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Experiences in the Home Lab With Micron P420m PCIe SSD, Pt. 2

Experiences in the Home Lab With Micron P420m PCIe SSD, Part 2

Hello again, and greetings from my home lab, where I’ve had the pleasure of running Micron’s P420m PCIe solid state drive (SSD). In my last post, I described my initial experiences—through installation, setup, and monitoring—of the SSD in a VMware 6.0 ESXi environment.  I’ve since completed quite a bit of testing, mostly measuring performance by various methods—both synthetic and application-oriented.  I’d like to summarize what I’ve found, and do a bit of comparison as well.

I’ll spare you the details of my setup, which were covered in my last post.  One thing to emphasize before I dive in to the actual results is the importance of knowing both the CPU capability within a given ESXi host as well as the I/O queueing mechanism (and how to control it) within ESXi.  The latter turns out to be essential to achieving maximum performance from the P420m since its capability is far beyond an “ordinary” SSD.

Before I proceed, here’s a small editorial for you.  I’m not a fan of 4KB block size testing in general.  Personally, I think 4KB testing is rather pointless today, and I wish all SSD providers would agree that showing “hero numbers” using 4KB I/Os doesn’t represent how the device will perform in the real world.  So, I’m not trying to wow you with “hero numbers” here, but rather to prove how important controlling queue depth is in an ESXi environment.  Running 4KB emphasizes the importance.

Synthetic Workload Test Setup

The first results I’ll show compare running a synthetic workload at device queue depth 31 and device queue depth 255.  Note, during my tests, the adapter queue depth was 255 and the device was fully preconditioned (24 hours’ worth) to ensure steady state behavior.  For this purpose, I used two well-known synthetic benchmarking utilities: SQLIO and IOMETER.  As such, my test virtual machine (VM) ran Microsoft Windows 7 Ultimate. 

Observations at Queue Depth 31

In my first test, I used queue depth 31, set with the following command:

esxcli storage core device set –m 31 –O 31 –d <P420M device name>

Note, it’s important to set both the actual device queue depth (-m) as well as the number of outstanding I/O requests with competing worlds (-O).  Check out part 1 of this blog to learn how to get the P420M device name parameter in ESXi 6.0.

At queue depth 31,  I ran a 2-vCPU, 16GB vRAM VM sending a 100% random write, 4KB, 2-burst workload through one worker thread for 15 minutes to one Windows letter drive (GPT format/NTFS) persisted by the P420m formatted as a VMFS data store (including the VM image itself) at various outstanding I/Os. Here’s what I observed:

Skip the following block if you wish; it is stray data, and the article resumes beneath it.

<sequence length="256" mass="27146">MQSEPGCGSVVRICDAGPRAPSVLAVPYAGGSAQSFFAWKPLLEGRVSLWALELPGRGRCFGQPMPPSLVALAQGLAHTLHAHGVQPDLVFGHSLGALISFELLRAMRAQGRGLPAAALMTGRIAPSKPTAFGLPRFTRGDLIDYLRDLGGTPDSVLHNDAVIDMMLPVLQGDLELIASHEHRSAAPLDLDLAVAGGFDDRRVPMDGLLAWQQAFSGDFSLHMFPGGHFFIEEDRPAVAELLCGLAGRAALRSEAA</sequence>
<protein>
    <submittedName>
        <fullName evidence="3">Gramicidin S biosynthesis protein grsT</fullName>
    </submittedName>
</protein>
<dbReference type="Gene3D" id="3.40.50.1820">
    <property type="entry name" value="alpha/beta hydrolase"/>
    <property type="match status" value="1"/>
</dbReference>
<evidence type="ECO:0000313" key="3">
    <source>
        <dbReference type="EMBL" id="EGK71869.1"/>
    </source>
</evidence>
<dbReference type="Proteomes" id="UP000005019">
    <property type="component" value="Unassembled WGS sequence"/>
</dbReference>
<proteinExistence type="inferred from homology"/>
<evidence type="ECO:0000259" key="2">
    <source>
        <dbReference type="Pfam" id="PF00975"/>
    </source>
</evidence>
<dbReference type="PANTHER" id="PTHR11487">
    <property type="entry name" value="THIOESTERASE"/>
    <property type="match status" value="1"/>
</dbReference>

Outstanding I/Os

IOPS

Average Latency (µs)

2

33,279

29

4

51,586

38

8

61,364

65

16

58,586

136

32

57,111

279

64

54,854

583

  

Notice the pattern: At device/world depth 31, the P420m SSD reaches its maximum efficiency between 8 and 16 outstanding I/Os. (Note, I only tested powers of 2.)  At 32 I/Os, you can see the efficiency reduction with IOPS decreasing and latency increasing. Having said that, even at queue depth 64—where half the I/Os are completely blocked from even entering the device queue—54,000+ IOPS at half a millisecond isn’t bad at all—but 61,000 at one-sixteenth a millisecond is even better!  In addition, these writes are 100% random across nearly the entire surface (600GB out of 700GB) at 4KB block size, which is nearly worst-case for NAND SSD devices.


Observations at Queue Depth 255

Let’s compare the results after I issued the following command for queue depth 255:

esxcli storage core device set –m 255 –O 255 –d <P420M device name>

Outstanding I/Os

IOPS

Average Latency (µs)

2

32,282

30

4

52,848

37

8

80,433

49

16

80,117

99

32

75,266

212

64

71,527

447

 

Notice the difference: All are enabled by a single ESXi command. One of the distinct advantages of using the P420m in an ESXi environment is that it’s designed for large queue depths (up to 255).  The “sweet spot” is much more efficient; there’s more IOPS at reduced latency relative to running at a small queue depth.  And the effect becomes more noticeable as more parallelism is applied.  At low outstanding I/Os, there’s not much difference, but once the count gets to 8 and above, the difference is significant.  Moral of the story: Use the highest maximum queue depth setting possible on your P420m.

Understanding Latency Distribution

It’s important to understand the latency distribution in order to fully comprehend the variability of response times.  As shown in my Latency Distribution graph below, at device queue depth 31 and 8 outstanding I/Os, 52,727,650 I/Os were issued during the 15-minute test.  Of those I/Os, 52,651,003 (99.855%) completed in 1000µs (1ms) or fewer.  The figure rises to 99.994% for those completed in 2ms or fewer. 

My next Latency Distribution graph below shows that compared to device queue depth of 255 and 16 outstanding I/Os—where 72,105,855 I/Os were issued with 72,070,578 (99.9511%) completed in 1ms or fewer—the figure rises to 99.9952% for I/Os completed in 2ms or fewer.  Clearly, the P420m is at its best when parallelism is in play.

In my next post, I’ll cover 32KB block size testing (a more realistic scenario) as well as a mainstream application scenario. In the meantime, let us know what you think of these numbers. Tweet us @MicronStorage or me directly @peglarr.